Analysis of the lucene-search-2 code indicates a possible explanation for reports of page updates occasionally being missed, causing the previous version of a page to persist in the index indefinitely.
The main loop of IncrementalUpdater fetches OAI records from MediaWiki, 50 pages at a time. It uses the "from" timestamp parameter to advance through the update list. After each batch of pages, it uses the date from the <responseDate> element as the next value to send to the "from" parameter. This has the following flaws:
- responseDate is the time at which the response is generated. If there is replication lag, the most recent timestamp available in the chosen slave might be some seconds in the past. Thus, a batch of events equivalent to the replication lag will be skipped.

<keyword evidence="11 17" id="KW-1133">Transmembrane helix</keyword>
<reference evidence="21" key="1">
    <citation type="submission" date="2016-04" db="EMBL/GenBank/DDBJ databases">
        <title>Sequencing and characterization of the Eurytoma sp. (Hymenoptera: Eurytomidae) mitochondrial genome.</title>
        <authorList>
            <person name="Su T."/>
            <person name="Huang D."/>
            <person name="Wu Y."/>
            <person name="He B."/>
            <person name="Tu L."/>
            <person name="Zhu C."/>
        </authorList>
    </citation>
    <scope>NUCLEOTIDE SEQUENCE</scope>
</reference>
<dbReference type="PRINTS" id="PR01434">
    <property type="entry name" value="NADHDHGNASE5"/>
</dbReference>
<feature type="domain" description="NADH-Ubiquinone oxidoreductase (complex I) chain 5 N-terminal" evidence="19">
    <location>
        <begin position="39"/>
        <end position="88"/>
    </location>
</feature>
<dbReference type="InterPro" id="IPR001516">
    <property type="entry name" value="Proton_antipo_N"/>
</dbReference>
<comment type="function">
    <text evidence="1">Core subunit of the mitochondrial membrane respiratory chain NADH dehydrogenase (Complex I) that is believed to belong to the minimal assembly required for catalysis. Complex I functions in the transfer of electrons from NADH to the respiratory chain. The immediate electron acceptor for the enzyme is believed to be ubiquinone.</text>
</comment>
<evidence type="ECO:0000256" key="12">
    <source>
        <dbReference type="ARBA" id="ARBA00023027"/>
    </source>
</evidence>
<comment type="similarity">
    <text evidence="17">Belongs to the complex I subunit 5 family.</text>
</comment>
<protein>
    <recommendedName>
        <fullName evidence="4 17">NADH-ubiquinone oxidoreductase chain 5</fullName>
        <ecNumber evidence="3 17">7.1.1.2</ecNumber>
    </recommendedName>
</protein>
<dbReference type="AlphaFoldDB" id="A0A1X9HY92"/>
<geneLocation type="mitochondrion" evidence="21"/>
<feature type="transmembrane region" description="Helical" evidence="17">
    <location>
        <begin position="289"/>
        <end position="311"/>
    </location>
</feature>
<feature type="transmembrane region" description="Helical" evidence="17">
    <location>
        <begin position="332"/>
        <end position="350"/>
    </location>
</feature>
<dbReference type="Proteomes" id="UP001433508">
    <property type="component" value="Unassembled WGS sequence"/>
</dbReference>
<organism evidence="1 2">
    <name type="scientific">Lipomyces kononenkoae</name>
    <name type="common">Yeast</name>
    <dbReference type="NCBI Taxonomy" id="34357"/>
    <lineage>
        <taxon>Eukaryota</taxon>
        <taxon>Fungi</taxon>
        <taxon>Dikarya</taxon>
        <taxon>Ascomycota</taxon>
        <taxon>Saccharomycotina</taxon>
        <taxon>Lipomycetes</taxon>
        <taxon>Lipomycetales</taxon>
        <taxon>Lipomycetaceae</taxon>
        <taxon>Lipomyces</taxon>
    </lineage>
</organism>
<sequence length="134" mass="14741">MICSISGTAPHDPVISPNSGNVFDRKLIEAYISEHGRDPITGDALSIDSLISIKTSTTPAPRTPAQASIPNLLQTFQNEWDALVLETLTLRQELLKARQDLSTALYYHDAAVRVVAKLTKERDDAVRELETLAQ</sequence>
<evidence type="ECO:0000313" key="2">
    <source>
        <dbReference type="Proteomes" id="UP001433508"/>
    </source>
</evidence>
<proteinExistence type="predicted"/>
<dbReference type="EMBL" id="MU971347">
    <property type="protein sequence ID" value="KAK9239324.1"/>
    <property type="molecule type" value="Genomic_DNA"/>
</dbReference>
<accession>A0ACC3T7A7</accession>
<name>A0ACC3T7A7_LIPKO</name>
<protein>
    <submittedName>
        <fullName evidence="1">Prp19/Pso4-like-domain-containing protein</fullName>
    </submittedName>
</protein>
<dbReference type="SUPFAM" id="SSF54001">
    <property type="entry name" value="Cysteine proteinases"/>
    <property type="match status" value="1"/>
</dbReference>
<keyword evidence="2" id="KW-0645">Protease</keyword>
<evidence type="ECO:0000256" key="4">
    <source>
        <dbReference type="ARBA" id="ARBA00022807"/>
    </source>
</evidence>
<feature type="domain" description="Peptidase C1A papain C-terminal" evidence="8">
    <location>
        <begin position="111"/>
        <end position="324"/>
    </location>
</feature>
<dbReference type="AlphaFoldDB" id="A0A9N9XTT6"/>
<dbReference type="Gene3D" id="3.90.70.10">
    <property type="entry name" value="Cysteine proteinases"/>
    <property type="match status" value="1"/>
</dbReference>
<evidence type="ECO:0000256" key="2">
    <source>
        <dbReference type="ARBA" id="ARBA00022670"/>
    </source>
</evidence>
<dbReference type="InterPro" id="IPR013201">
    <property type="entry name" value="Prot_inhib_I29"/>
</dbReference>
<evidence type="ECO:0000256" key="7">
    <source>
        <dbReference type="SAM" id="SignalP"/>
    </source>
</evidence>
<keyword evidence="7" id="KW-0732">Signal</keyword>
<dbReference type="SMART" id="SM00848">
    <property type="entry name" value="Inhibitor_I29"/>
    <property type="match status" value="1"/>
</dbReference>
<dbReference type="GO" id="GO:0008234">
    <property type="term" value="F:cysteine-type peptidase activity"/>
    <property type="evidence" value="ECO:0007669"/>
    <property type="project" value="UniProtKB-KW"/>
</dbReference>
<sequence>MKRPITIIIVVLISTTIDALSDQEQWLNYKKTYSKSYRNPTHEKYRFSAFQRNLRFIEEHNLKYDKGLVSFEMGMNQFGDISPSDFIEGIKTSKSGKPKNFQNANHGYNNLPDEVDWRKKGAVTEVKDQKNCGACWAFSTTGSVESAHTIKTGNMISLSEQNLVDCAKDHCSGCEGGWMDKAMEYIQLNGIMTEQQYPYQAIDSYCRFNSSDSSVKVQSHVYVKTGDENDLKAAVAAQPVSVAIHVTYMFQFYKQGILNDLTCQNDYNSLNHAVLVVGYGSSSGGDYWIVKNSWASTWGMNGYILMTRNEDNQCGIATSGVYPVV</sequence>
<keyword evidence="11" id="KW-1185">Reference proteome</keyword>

- responseDate and the from parameter have a one-second resolution. The English Wikipedia sees about 5 edits per second at peak. So some events may appear in the database with the same timestamp, after that timestamp has been processed by IncrementalUpdater, because they were committed later in the same second.
- Using the revision timestamp instead of responseDate would be an improvement. However, rev_timestamp and up_timestamp are generated before the transaction is committed, and it is unknown how long it will take for the transaction to be completed, so the order of rev_timestamp or up_timestamp in the replication log will typically not be monotonic. Additionally, the approach would be highly sensitive to apache clock skew.
The obvious solution is to use the sequence number (resumptionToken) to advance through the update list, instead of the timestamp.